Which fire station is the closest to each school?
With violent incidents at schools seemingly on the rise across the country, pressure has increased from parents in the community to make sure the city's first responders are prepared for an emergency. In light of this, the fire department, sheriff's department, local hospital, and other agencies are reviewing the city's emergency response plans.
As part of the review, the Director of Safety Services wants to find out—for each school—which fire station is closest in terms of drive time. The nearest station will be assigned as the primary responding station for each school. In addition, the director will have the firefighters at each station visit the schools on their list to become familiar with the access to and layout of each. They will also meet with the administration and staff at each school to discuss emergency response plans for the school.
Finding the nearest facility
The director assigns the task of creating the maps to the division chief for emergency preparedness. Using ArcGIS, the chief will use the find nearest capability, which finds the nearest facility for each location—in this case, the closest station for each school.
The experts weigh in
The chief sends the draft set of maps out to the fire stations for review. Being very familiar with the city's streets and traffic flow, the firefighters at Station 53 are convinced that one of the other two stations would likely reach the several schools on the east side of the city before they could, as the trucks from Station 53 would have to travel through the downtown area to reach the schools. They believe this would especially be the case during the school day when there is traffic on the roads.
Refining the analysis
The division chief will run the analysis again, this time using traffic conditions for midmorning and for midafternoon. Meanwhile, the director—having seen the initial maps—has decided that it would be beneficial to also find out the second closest station to each school. That station will provide backup or respond if the primary station is on another call.
When he reruns the analysis, the division chief will find the closest and second closest fire station to each school, assuming traffic conditions at both midmorning (a typical Wednesday at 10:00 a.m.) and midafternoon (a typical Friday at 3:00 p.m.)
The new analyses using morning and afternoon traffic conditions show the same pattern at both times—Station 51 is, in fact, the closest station to the two eastside schools when daytime traffic is considered.
In the new analysis, the assignments also happen to be more equal—five schools for Station 53 and six for Station 51 (as opposed to seven and four, respectively, in the earlier analysis). The director decides to accept the analysis using daytime traffic and assign the two eastside schools to Station 51.
With the decision by the director, the division chief creates maps showing the backup assignments for each station.
The director presents the maps to the emergency response review committee, which decides to include all the maps in the city's emergency response guide. Copies are made available for firefighters to download to their mobile devices, and printed posters are also sent to the stations to be displayed on the wall.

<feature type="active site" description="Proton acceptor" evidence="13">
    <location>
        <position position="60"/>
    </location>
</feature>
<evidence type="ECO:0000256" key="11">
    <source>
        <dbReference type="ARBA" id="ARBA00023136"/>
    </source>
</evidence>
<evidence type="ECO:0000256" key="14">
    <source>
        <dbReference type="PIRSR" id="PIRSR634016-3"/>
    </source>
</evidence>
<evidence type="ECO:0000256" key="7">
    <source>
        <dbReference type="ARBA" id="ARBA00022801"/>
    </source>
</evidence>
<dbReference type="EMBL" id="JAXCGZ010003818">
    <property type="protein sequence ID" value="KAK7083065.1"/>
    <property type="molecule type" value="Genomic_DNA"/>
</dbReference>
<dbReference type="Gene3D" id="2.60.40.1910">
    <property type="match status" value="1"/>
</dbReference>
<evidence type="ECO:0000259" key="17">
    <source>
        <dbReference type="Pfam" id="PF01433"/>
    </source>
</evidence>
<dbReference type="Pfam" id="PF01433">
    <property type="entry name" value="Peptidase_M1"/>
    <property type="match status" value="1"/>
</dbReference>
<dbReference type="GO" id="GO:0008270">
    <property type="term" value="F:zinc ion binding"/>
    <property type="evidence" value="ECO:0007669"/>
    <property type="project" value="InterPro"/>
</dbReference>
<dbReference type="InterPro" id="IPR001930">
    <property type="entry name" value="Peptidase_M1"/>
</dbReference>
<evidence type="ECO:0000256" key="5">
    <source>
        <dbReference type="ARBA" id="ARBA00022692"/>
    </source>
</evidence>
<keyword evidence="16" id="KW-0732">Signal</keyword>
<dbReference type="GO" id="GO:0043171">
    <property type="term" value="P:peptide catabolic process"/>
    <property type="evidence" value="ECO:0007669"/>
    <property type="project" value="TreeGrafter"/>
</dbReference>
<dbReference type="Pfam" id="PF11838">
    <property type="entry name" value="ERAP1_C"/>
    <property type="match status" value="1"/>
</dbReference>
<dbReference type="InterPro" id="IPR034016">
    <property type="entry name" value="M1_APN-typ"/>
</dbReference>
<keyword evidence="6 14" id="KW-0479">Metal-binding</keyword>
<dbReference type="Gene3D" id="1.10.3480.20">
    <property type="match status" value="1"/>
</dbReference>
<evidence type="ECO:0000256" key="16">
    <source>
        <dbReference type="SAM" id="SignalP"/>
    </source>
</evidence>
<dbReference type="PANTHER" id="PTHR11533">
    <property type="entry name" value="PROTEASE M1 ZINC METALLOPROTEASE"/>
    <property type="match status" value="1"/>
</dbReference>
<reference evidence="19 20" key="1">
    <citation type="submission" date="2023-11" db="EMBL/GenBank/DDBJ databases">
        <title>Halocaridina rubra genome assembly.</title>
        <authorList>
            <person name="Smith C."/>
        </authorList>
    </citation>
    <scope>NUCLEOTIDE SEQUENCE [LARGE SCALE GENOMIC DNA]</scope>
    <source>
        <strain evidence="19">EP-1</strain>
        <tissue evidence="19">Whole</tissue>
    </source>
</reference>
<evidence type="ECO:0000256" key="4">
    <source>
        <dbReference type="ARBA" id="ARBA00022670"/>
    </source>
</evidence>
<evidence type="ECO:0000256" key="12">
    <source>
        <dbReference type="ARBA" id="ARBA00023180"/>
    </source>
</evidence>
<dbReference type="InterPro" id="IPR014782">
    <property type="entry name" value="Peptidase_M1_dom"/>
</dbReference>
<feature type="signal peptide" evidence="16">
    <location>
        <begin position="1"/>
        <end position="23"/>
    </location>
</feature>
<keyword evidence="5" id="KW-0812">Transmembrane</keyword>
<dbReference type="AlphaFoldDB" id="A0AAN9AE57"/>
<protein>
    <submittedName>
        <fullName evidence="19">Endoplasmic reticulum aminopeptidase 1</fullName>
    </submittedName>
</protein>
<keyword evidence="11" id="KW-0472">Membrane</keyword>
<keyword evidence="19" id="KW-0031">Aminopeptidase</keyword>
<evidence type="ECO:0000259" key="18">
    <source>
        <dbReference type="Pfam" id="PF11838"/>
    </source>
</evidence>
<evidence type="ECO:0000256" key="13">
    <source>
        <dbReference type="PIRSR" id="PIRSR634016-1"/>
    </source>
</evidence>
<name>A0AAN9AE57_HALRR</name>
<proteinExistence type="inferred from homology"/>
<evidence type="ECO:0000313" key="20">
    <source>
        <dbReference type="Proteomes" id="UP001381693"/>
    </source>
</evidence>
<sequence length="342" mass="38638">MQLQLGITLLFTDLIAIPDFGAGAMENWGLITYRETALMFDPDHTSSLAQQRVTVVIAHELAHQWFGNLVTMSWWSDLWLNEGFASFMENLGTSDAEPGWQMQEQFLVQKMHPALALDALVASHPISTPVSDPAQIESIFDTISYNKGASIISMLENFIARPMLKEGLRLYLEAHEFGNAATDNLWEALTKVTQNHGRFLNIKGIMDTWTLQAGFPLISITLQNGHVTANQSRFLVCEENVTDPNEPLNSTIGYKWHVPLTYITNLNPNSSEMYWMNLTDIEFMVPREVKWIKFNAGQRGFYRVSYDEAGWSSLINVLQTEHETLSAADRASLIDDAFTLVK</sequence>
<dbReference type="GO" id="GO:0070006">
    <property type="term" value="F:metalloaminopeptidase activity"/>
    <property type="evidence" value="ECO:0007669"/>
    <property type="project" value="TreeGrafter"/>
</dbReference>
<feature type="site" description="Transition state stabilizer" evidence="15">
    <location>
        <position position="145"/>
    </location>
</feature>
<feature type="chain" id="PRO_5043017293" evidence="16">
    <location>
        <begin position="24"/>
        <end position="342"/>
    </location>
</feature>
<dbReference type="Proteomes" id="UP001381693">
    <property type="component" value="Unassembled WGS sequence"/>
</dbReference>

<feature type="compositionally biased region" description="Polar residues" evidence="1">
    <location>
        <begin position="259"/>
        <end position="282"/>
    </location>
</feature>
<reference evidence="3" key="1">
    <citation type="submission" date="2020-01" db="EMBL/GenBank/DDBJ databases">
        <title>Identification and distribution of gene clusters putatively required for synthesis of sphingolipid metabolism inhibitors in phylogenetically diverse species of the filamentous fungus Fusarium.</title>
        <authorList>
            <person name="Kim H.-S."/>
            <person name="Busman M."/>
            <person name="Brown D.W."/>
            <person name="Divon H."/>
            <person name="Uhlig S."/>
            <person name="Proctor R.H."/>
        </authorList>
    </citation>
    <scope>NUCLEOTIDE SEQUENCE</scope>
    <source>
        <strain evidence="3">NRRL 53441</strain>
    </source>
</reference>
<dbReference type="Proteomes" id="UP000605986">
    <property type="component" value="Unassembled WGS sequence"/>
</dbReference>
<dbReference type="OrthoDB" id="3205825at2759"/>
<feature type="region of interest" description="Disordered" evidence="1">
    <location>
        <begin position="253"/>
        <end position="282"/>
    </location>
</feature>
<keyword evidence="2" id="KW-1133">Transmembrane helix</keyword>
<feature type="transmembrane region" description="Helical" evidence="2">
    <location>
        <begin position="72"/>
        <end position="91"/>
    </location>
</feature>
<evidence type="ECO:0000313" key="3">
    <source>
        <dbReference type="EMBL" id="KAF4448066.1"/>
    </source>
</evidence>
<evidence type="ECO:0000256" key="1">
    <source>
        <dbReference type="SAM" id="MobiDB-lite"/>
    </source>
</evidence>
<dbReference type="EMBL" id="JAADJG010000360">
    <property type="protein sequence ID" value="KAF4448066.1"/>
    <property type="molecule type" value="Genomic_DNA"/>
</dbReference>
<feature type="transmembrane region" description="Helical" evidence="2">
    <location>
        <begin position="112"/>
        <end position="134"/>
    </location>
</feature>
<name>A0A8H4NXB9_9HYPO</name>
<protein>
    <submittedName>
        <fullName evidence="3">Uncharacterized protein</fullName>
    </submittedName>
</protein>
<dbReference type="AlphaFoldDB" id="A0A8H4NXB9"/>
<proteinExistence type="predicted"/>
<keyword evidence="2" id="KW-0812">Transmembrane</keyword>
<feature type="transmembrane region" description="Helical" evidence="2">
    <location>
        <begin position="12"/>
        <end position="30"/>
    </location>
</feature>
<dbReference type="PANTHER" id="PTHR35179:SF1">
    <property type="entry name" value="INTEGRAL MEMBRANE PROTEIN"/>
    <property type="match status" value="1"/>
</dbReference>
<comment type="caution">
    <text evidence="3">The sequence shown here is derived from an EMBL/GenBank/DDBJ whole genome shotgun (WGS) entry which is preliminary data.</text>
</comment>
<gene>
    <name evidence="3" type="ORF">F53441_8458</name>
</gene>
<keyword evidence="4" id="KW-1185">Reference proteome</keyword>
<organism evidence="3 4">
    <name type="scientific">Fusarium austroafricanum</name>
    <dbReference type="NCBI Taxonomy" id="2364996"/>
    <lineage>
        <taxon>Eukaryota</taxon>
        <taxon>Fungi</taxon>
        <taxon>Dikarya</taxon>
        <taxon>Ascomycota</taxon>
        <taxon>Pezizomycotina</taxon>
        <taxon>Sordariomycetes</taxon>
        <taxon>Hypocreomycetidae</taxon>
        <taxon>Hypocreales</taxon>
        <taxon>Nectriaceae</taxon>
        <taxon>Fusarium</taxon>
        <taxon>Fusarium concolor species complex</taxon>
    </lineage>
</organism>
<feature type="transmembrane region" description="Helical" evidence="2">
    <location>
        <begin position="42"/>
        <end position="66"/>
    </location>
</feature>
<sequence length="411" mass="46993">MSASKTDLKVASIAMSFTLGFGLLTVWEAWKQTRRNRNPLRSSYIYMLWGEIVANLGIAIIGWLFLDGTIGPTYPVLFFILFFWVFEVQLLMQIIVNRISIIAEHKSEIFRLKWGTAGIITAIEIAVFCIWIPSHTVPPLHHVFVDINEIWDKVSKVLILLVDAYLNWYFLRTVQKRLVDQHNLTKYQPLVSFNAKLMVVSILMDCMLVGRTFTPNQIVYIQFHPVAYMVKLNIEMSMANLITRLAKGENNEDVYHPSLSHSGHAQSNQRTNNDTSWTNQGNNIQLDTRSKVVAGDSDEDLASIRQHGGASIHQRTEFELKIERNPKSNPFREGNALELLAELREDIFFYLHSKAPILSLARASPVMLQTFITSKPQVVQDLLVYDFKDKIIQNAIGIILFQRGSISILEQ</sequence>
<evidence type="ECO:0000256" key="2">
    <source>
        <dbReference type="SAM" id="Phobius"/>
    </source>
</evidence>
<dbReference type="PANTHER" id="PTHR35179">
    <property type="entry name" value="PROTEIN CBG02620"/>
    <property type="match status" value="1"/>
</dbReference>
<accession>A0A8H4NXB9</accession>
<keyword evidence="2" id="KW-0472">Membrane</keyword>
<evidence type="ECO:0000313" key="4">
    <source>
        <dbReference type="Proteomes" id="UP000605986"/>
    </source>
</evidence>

Word soon trickles back to the division chief that, while the maps are useful, what the firefighters would really like to see are the primary and backup assignments on a single map for each station. The chief has saved the results of the analysis, so it's easy to create the new maps.
The firefighters download the new maps to their mobile devices. They quickly discover that by selecting a route they can get the estimated drive time to that school.
When he visits the stations, the division chief hears that the firefighters are finding the maps useful for quickly seeing the schools assigned to their station. In a few cases, they question the maps, believing there may be faster routes to the schools. The chief asks each station to review the maps and indicate which routes they think may be inaccurate. He will use the information to see if he can improve the analysis by using different parameters. The firefighters also tell the chief they'd like to be able to select a school and get information on the grades, number of students and staff, number of buildings, and so on. The chief tells them he will contact the school district to see about adding this information to the maps.
Workflow using ArcGIS Online
Find the closest fire station to each school
- Use the Find Nearest tool to find the closest station to each school. The resulting ConnectingLinesLayer shows the route from each school to the nearest fire station. The information for each route includes the name of the school, the number of the fire station, the drive time, and other information.
- Create a map showing the routes to the schools, color-coded by fire station, by symbolizing the ConnectingLinesLayer using the station number field. You can also change the labels to the Station text.
Find the closest and next closest fire station to each school using daytime traffic conditions
- Use the Find Nearest tool, and limit the number of nearest locations to two. Specify typical traffic conditions for a day and time during school hours, such as Wednesday at 10:00 a.m. Routes are created between each school and its closest and next closest fire stations. The FacilityRank field in the ConnectingLinesLayer indicates whether the route is for the closest station (a value of 1) or second closest (a value of 2).
Create maps showing the primary and backup assignments for each fire station